Home » Posts tagged 'Digital divide' (Page 2)
Tag Archives: Digital divide
One of the problems government information specialists face is that, as so much government information is born digital and available only online, a large percentage of people have less access than they did when a paper copy of government information was within relatively easy reach at their local FDLP library. We all imagine that this is a temporary situation and hope for a time when broadband access is as available as electricity and telephones and television. But, as the reports and surveys continue to reveal, the digital divide is real and is not shrinking very fast if at all.
The Benton Foundation has released a new report that addresses this issue head on.
- AN ACTION PLAN FOR AMERICA: Using Technology and Innovation to Address Our Nation’s Critical Challenges A report for the new administration, Benton Foundation, by Jonathan Rintels, December 1, 2008. [more links and HTML at http://benton.org/initiatives/broadband_benefits/action_plan ]
Jonathan Rintels is the Executive Director of the Center for Creative Voices in Media. The Benton Foundation is a private foundation that works to ensure that media and telecommunications serve the public interest and enhance our democracy.
The report says that the new Administration “must launch a well-planned, concerted national effort — paralleling that which deployed telephone service, electricity, and interstate highways across the nation — to deploy robust and affordable broadband to every corner of our nation.”
Amen to that!
The Pew Internet and American Life Project has a new survey Home Broadband Adoption 2008 (PDF, 31 pages) that says “Adoption stalls for low-income Americans even as many broadband users opt for premium services that give them more speed.”
NextGov looks at the report in relation to e-government initiatives. (E-Government’s Tough Nut, by Allan Holmes, Tech Insider NextGov, July 3, 2008.) Some of the problems for a government wanting to interact with citizens online is that many citizens cannot or will not be able to do so. The articles picks the relevant statistics from the Pew report: the percentage of low-income Americans who have a broadband Internet connection dropped from 28 percent to 25 percent; of those that use the slower dial-up connections, almost two-thirds said they had no desire to change to broadband; 27 percent of Americans have no Internet access, with most of those being either elderly or low-income; only 10 percent of the non-Internet users have any desire to become wired. As Holmes says:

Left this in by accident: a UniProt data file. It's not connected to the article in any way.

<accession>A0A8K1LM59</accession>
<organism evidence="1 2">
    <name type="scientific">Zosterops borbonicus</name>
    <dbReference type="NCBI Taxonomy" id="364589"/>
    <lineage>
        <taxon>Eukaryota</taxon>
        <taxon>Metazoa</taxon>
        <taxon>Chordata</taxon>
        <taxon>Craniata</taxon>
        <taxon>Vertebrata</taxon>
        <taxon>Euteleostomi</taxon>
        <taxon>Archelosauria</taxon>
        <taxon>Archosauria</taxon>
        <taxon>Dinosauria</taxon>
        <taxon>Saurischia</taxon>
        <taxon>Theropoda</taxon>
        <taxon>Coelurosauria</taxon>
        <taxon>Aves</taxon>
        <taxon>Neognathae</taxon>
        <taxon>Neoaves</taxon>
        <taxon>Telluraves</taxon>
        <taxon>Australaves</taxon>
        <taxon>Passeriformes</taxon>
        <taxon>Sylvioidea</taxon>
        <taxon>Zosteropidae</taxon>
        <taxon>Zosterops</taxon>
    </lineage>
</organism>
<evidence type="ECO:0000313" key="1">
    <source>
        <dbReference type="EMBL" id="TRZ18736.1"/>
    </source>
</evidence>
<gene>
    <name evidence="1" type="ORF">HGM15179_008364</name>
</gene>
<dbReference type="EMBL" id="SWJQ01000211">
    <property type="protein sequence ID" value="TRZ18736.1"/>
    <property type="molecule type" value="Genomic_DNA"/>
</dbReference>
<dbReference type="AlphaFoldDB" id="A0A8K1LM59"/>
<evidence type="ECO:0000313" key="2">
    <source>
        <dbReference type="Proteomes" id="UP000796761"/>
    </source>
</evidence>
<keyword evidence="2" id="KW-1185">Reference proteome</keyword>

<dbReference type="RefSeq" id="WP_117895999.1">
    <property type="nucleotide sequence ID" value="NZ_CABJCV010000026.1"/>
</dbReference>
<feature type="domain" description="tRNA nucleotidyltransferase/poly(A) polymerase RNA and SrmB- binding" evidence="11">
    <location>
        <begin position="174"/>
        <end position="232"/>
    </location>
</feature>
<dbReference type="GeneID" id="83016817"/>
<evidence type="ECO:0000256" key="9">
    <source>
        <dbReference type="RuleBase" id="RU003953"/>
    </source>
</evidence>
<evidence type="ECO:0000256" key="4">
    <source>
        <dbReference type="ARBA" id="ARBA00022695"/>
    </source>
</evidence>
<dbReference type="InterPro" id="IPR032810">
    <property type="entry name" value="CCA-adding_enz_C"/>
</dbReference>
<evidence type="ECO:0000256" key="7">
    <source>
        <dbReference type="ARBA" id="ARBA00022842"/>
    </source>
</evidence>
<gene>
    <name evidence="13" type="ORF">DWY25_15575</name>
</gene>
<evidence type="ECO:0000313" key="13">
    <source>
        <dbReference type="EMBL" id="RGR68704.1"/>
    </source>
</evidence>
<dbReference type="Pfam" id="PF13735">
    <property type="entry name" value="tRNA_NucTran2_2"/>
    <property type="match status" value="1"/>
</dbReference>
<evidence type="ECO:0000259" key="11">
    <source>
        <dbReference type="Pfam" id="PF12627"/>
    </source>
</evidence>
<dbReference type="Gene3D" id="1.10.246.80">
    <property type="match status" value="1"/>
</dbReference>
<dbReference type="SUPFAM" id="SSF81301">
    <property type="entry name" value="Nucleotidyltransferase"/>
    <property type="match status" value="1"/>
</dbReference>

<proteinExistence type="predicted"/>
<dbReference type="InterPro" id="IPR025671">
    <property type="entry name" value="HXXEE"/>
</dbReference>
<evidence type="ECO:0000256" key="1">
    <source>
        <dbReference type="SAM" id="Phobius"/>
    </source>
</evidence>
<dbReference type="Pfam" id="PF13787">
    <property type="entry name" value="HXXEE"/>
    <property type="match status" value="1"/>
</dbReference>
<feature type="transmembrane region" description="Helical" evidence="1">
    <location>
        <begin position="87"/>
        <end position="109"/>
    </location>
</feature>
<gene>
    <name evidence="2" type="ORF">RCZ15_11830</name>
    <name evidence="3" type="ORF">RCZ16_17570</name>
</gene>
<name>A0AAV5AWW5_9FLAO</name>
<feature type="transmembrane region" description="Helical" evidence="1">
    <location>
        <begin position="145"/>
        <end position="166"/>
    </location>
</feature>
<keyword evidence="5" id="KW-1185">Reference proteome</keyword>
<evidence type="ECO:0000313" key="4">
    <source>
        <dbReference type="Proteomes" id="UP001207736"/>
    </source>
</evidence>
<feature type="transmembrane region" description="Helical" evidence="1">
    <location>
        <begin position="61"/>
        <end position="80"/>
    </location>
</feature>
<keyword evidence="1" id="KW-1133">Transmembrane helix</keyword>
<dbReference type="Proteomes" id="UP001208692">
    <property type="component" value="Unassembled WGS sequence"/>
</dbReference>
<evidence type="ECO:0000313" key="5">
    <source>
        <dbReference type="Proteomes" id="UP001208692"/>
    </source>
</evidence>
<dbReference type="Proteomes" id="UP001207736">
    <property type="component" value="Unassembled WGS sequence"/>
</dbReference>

These are the hard-core resisters – and there are millions of them. That means if government wants to move ahead with providing more electronic services – including services that may require faster and more robust connections that broadband provides – a large portion of Americans may just not care. And these resisters are exactly the demographics that government tends to serve.
A new study says that there are signs that the digital divide is widening for some groups in California, particularly Latino and low-income residents. This conclusion is based on a statewide survey. The study also notes that computer use in California is similar to that in the nation as a whole.
- Californians & information technology, by Mark Baldassare, Dean Bonner, Jennifer Paluch, and Sonja Petek, The Public Policy Institute of California, in collaboration with The California Emerging Technology Fund. June 25, 2008
“…[T]here are tremendous differences in access to critical information that put many at a disadvantage in their everyday lives. At a time when technology’s role is growing and in a state that has led the way, this poses a major policy challenge.”
Public Libraries Can’t Fill Digital Divide Alone, Senate Committee Told
Jennifer Pinkowski — Library Journal, 9/7/2007
Public libraries alone cannot fill the digital divide that plagues rural Arkansas, Pine Bluff/Jefferson County Library System director David Burdick told United States Senators and officials from the Federal Communications Commission (FCC) on August 28. Burdick testified in Little Rock at the Central Arkansas Library System’s downtown branch before the Senate Commerce, Science, and Transportation Committee in a field hearing on the accessibility and affordability of broadband in Arkansas organized by Senator Mark Pryor (D-AR).